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THE INCREDIBLE STORY OF WOLFGANG AMADEUS MOZART, TOLD INFLASHBACK MODE BY ANTONIO SALIERI - NOW CONFINED TO AN INSANE ASYLUM.
The satirical sensibilities of writer Peter Shaffer and director Milos Forman (One Flew over the Cuckoo's Nest) were ideally matched in this Oscar-winning movie adaptation of Shaffer's hit play about the rivalry between two composers in the court of Austrian Emperor Joseph II--official royal composer Antonio Salieri (F. Murray Abraham), and the younger but superior prodigy Wolfgang Amadeus Mozart (Tom Hulce). The conceit is absolutely delicious: Salieri secretly loathes Mozart's crude and bratty personality, but is astounded by the beauty of his music. That's the heart of Salieri's torment--although he's in a unique position to recognize and cultivate both Mozart's talent and career, he's also consumed with envy and insecurity in the face of such genius. That such magnificent music should come from such a vulgar little creature strikes Salieri as one of God's cruelest jokes, and it drives him insane. Amadeus creates peculiar and delightful contrasts between the impeccably re-created details of its lavish period setting and the jarring (but humorously refreshing and unstuffy) modern tone of its dialogue and performances--all of which serve to remind us that these were people before they became enshrined in historical and artistic legend. Jeffrey Jones, best-known as Ferris Bueller's principal, is particularly wonderful as the bumbling emperor (with the voice of a modern midlevel businessman). The film's eight Oscars include statuettes for Best Director Forman, Best Actor Abraham (Hulce was also nominated), Best Screenplay, and Best Picture. --Jim Emerson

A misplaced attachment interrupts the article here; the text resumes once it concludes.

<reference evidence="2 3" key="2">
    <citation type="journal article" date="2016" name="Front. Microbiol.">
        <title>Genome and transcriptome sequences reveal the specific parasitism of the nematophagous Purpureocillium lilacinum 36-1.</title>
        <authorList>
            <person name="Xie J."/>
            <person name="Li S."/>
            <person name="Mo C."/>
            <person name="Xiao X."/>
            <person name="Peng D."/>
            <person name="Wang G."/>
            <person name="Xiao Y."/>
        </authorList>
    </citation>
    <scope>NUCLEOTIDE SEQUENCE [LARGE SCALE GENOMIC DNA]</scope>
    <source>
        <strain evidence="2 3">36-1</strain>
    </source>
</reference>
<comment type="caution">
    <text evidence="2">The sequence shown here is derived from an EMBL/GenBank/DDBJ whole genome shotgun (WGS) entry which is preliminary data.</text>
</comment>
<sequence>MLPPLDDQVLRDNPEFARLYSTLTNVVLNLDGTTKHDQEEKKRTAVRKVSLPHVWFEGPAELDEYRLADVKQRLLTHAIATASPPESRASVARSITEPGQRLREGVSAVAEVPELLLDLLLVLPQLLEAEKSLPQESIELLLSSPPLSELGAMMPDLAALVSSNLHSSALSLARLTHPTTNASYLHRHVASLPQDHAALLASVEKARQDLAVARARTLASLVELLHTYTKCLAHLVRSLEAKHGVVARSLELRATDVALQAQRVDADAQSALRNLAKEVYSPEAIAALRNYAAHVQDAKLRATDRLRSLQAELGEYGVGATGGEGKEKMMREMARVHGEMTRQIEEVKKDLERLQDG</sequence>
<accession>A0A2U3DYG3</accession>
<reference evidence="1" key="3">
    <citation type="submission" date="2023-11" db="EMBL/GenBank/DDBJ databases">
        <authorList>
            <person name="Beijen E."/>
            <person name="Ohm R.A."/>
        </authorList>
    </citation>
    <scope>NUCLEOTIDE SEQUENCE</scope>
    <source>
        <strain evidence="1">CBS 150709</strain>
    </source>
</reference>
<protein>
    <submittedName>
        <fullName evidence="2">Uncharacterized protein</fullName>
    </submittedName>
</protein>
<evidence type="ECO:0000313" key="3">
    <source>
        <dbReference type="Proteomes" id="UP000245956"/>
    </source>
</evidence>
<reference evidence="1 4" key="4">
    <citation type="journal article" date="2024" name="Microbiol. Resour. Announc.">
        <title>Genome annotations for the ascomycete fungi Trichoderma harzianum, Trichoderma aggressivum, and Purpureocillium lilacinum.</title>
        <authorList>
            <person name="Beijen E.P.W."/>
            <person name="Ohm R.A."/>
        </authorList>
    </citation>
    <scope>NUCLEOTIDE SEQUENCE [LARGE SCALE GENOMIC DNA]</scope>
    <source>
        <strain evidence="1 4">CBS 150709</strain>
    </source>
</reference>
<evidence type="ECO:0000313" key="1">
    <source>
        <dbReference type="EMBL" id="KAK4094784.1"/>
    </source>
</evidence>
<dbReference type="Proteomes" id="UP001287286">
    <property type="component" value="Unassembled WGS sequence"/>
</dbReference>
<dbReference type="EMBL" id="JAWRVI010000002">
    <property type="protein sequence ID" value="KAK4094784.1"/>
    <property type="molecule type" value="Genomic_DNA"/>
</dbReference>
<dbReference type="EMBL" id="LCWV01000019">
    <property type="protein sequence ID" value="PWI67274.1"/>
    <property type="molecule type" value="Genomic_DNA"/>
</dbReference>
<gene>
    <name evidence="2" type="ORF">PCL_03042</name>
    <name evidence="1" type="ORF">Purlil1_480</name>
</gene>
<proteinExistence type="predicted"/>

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The movie, of course is 5 stars and the print this film is from is very good quality.
On the face of it, Tom Hulce and Elizabeth Berridge were miscast. This is a serious piece and I didn't think either had the depth as an actor to pull it off. But, both did - especially Hulce. He goes from Mozart's childish confidence in his superior abilities, never for a moment thinking perhaps he should be a bit more circumspect, to the agonies of depression and illness.
It was love of this film that made me visit the Mozart house in Vienna last year. I felt that the apartment the film showed the Mozarts living in looked too big, too grand for people like them who were 1) middle class (if there was such a thing in that day) and 2) always having money problems. The actual apartment has quite a few rooms but they are all much smaller than the film suggests.
The other interesting thing in Vienna was that the Mozarts married in Stephansdom cathedral - truly one of the most elaborate and beautiful churches ever built. I wish the film had shown even a little of its magnificence.
This is a movie of great depth but also a wonderful choice to introduce people to classical music.
Most recent customer reviews
This one is a very slow three hours in which many of the added scenes do not pay their own way.Read more